The study interviewed ‘opinon elites' - university educated people in the top 25 per cent of household income - in 18 countries. This group was chosen because they were the most likely to be influenced by PR, rather than advertising.
Twenty-five- to 34-year-olds were included for the first time, the survey having previously concentrated on 35- to 64-year-olds only.
This group had a ‘youthful optimism', were less xenophobic and more likely to trust companies from countries such as Brazil, China, Mexico and Russia - the four least trusted countries overall.
Edelman described this generation as ‘info-ential' - those that form their opinions after getting information from several sources. In general, they are positive about business but demand transparency and expect companies to be a force for good.
However, the agency's UK CEO Robert Phillips questioned whether this optim-ism would continue during a recession, which most had not previously witnessed.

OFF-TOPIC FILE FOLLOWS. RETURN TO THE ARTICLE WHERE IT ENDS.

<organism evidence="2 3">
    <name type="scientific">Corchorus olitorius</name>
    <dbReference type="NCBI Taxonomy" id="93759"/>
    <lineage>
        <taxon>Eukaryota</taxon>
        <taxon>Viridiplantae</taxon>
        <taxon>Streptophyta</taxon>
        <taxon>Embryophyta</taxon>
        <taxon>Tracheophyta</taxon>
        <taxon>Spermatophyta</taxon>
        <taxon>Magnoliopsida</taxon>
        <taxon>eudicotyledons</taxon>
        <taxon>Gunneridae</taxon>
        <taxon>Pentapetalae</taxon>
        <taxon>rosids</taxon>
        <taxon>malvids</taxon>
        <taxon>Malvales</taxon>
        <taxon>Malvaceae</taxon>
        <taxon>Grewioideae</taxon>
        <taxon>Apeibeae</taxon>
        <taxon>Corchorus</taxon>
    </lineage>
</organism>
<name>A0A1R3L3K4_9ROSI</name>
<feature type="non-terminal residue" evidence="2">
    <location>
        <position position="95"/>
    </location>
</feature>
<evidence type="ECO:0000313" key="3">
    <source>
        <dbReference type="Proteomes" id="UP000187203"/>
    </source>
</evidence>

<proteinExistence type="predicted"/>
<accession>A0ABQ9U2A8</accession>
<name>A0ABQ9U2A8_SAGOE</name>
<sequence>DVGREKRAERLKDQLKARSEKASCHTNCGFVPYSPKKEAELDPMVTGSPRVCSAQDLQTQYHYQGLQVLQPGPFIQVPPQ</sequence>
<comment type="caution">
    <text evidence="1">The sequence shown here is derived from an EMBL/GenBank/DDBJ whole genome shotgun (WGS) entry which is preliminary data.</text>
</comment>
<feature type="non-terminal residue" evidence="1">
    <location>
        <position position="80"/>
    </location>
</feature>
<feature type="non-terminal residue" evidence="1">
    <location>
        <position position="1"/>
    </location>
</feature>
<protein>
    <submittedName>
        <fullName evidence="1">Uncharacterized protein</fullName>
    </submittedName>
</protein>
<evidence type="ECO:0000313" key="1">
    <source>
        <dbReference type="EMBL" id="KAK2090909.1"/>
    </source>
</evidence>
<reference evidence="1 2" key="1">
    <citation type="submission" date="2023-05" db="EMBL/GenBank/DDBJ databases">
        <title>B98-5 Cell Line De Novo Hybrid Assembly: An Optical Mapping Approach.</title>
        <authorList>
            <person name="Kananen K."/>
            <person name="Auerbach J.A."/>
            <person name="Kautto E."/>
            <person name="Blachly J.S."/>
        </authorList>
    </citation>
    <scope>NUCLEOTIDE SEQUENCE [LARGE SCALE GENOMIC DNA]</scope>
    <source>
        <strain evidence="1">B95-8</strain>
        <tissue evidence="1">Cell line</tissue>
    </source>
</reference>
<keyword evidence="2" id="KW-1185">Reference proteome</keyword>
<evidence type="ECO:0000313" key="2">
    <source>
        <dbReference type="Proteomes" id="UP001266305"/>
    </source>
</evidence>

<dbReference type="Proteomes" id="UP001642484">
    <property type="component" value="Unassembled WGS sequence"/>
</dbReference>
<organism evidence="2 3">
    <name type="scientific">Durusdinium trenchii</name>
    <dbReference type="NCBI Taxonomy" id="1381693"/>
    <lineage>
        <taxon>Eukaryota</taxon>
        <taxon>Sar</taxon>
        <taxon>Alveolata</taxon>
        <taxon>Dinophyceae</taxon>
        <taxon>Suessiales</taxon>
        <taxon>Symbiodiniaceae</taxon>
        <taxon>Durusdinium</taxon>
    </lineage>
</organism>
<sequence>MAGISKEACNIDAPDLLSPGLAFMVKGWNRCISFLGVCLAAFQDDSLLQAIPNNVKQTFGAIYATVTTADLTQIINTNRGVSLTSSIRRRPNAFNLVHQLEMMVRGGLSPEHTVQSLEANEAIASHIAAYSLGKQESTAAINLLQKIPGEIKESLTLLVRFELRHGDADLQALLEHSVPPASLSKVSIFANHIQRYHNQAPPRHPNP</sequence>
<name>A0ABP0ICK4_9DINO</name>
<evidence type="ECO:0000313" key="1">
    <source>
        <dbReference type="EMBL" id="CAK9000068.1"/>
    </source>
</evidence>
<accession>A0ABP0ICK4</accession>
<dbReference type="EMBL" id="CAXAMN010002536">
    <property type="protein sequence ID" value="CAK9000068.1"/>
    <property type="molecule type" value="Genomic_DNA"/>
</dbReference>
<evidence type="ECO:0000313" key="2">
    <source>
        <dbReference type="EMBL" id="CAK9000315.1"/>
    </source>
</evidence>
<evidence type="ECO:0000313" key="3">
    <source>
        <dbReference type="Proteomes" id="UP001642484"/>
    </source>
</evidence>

Trust in social media is also up, although globally CNN, BBC and Google were the most relied-on news sources for information about a company (25 per cent, 17 per cent, and nine per cent respectively).
Interestingly, given the rise of information sharing on social networking sites, the meaning of ‘someone like me' continued to mean those who had similar interests or a similar political view, but the importance of being from the same local community fell from 44 per cent to 18 per cent in the UK.
In the UK, trust in government had risen - having dipped last year in what was thought to be a reaction to the Iraq war (PRWeek, 24 January 2007) - which Phillips put down to the change of administration.